Miami’s Diversity Provides Greater Research in Health Care
Sylvester Comprehensive Cancer Center works to navigate diversity in culture, language, history and social communities.
Health care disparities are not the result of one universal problem. Along those lines, patients sometimes face what feels like insurmountable barriers to accessing care. It is also well documented that research and clinical trials have traditionally included white patients while they often leave out both the genetic makeup and lived experiences of the rest of the world. Just one example: In 2020, 75% of trial participants were white, according to the Food and Drug Administration.
Sylvester Comprehensive Cancer Center, part of the University of Miami Miller School of Medicine, continues to be a leader in changing who can access world-class care, and who is considered vital to advancing scientific research. Sylvester works for and with a population that represents what the rest of the U.S. may look like in the next 20 to 30 years.
Miami Melting Pot
The 10,000 square miles of Southeast Florida Sylvester services is “the melting pot of the 21st century,” said Erin Kobetz, Ph.D., M.P.H., associate director, Community Outreach and Engagement at Sylvester, co-director, Clinical Translational Research Institute, the John K. and Judy H. Schulte Senior Endowed Chair in Cancer Research and vice provost for research and scholarship.
Nearly 70% of residents of Miami-Dade County identify as Hispanic or Latino, according to the U.S. Census Bureau, and 17.1% as Black or African American. More than 50% of residents surveyed by the Census Bureau from 2017 to 2021 are also foreign-born. Just one example of the uniqueness of the patient population in Miami: More than 120,000 residents of Haitian descent live in the county, making up the largest Haitian community outside of Haiti.
Because of this makeup, Sylvester works to navigate diversity in culture, language, politics, history and social communities. Instead of seeing this as a challenge to overcome, Dr. Kobetz calls Sylvester’s community “extraordinary” and a driver of exponential opportunity and change.
“To effectively engage with these diverse communities, with outreach and research, really requires a robust community infrastructure, which provides opportunities for the bidirectional exchange of ideas between community stakeholders and the cancer center, and commitment on behalf of the cancer center’s leadership,” she said. “That ensures that ideas nominated by the community actually translate into the center’s strategic planning and investment.”
Location, Location, Location
While research centers around the country are doing critical cancer research, high-performing academic institutions with access to cutting-edge treatments and clinical trials are not often located in places with diverse patient populations, said Brandon Mahal, M.D., radiation and oncology vice chair of research and director of community outreach and engagement. He came to Sylvester because he wanted to work in an area with a diverse patient population, to provide world-class cancer care to those living in South Florida and make sure that all patients including those historically underserved have the opportunity to participate in clinical trials and studies.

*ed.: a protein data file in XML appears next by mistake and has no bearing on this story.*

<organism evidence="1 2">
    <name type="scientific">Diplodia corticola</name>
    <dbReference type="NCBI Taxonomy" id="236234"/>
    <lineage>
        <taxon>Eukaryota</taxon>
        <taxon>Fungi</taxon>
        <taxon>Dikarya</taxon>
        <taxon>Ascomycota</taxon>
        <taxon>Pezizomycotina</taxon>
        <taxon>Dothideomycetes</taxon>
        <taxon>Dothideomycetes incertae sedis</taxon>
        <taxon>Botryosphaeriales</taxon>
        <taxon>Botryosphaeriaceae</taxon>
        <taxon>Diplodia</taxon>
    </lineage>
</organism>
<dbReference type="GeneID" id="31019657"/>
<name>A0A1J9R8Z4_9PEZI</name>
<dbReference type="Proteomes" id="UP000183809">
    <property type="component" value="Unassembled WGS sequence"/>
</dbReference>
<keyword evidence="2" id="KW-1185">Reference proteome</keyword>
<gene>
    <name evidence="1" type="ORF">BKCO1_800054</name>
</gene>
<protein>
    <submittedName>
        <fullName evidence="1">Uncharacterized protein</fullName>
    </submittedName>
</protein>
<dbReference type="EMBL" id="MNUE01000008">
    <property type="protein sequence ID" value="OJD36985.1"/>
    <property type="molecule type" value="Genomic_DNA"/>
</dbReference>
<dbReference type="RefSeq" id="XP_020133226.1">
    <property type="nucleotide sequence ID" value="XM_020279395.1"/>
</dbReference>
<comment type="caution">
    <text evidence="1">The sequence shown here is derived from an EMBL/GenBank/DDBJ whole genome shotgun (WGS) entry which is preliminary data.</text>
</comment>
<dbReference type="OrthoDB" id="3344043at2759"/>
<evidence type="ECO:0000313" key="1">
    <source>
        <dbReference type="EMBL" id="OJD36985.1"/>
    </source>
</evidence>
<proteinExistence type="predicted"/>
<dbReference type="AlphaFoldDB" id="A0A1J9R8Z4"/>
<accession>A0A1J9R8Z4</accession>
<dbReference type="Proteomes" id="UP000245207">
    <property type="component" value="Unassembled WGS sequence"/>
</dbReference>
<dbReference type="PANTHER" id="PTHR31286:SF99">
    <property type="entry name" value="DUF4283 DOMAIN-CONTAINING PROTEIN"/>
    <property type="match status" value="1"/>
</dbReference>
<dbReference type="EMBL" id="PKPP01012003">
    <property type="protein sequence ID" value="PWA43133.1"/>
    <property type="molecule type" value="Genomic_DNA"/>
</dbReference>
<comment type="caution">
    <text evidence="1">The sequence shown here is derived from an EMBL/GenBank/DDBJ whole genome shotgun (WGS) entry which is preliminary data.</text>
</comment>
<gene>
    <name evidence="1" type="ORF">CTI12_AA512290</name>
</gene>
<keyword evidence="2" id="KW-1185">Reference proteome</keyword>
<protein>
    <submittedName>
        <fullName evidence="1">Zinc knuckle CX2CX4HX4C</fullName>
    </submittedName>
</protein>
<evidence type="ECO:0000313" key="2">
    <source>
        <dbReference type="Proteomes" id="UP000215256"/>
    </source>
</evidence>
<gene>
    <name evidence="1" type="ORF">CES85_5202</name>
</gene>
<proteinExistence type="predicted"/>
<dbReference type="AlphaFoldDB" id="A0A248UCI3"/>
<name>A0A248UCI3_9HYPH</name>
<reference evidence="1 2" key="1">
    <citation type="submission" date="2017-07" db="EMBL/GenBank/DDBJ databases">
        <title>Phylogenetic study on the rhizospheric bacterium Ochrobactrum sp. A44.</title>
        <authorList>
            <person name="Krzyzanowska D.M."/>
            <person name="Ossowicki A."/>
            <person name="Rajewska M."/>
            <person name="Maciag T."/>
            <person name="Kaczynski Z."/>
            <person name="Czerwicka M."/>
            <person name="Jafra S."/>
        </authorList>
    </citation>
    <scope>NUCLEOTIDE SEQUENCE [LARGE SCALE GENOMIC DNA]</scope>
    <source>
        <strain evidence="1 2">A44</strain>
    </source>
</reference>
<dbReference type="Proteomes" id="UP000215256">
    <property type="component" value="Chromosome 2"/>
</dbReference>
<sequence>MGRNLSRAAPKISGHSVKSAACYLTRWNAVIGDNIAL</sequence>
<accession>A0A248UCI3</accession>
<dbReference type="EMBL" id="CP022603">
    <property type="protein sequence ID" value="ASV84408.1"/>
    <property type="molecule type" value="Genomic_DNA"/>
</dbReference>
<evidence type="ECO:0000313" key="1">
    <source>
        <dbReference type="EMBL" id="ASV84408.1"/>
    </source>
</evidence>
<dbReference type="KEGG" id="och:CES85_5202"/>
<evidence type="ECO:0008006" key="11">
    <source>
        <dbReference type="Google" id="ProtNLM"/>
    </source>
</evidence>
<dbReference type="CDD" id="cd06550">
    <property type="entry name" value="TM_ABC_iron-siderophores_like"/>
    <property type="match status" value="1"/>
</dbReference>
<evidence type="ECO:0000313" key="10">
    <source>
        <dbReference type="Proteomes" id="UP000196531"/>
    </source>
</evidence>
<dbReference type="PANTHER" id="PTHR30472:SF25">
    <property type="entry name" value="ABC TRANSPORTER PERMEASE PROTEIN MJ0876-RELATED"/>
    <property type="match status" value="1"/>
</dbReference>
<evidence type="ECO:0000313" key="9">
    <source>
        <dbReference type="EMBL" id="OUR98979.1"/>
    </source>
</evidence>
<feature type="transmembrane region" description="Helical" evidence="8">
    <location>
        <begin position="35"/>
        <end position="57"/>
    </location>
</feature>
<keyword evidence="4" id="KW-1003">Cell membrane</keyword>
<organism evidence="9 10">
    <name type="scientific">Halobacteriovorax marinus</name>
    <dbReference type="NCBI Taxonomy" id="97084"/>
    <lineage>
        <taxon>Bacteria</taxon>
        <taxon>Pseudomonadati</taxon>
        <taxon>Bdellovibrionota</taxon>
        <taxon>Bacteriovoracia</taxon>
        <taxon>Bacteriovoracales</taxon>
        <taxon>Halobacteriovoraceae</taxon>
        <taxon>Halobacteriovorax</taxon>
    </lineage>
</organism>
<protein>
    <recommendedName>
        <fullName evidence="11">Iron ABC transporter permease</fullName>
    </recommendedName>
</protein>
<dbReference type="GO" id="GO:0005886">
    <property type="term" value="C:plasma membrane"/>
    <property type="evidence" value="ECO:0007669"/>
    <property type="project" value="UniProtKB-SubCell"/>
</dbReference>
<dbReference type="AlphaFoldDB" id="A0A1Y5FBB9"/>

Research disparities cause real harm. According to an analysis by the Food and Drug Administration of drug approvals between 2014 and 2021, fewer than 20% of trials for those drugs had clinical trial data regarding treatment benefits or side effects for Black patients.
If trials don’t include people of different identities, and from different racial, ethnic and socioeconomic backgrounds, those results won’t reflect the efficacy of that treatment or drug in the real-world population they are designed to serve.
“At Sylvester, we have the opportunity to include very diverse patient populations so we can better understand the risk factors that drive cancer,” said Mahal. “We can look at our neighbors and plot the burden of disease across different cancers, and can better understand what factors may drive the excess burden of those cancers in different populations.”
Game Changer Outreach, Research
In order to make sure residents in the entire surrounding community can avail themselves of Sylvester’s cancer care and are presented with opportunities to participate in research and clinical trials, Sylvester continues to work on ways “to make sure we’re able to provide care in a culturally and linguistically appropriate manner,” said Valerie Bethel, Ph.D., M.B.A./HCM, B.S.W., director of research support, Sylvester Office of Outreach and Engagement. That includes Sylvester’s Game Changer vehicles, which are RVs that have been transformed into mobile medical units. The mobile units provide cancer screenings for groups in communities.
The Game Changers, which launched in 2018, reach people in traditionally marginalized populations, who may not think that Sylvester’s services are for them, or who may face hurdles in traveling to receive medical care. Everything about the way the mobile units work, from including practitioners who speak languages common to areas serviced to featuring a wrap design by local artist Peter Tunney, make the Game Changers part of the community rather than interlopers into it.
“We try to think about everything we do from a holistic, sociodemographic, orientation and then the intersectionality that occurs between and within varying ages, races, ethnicities and sexual identities,” Kobetz said. “If we do not address that intersectionality, we run the risk that our work does not achieve its intended impact.”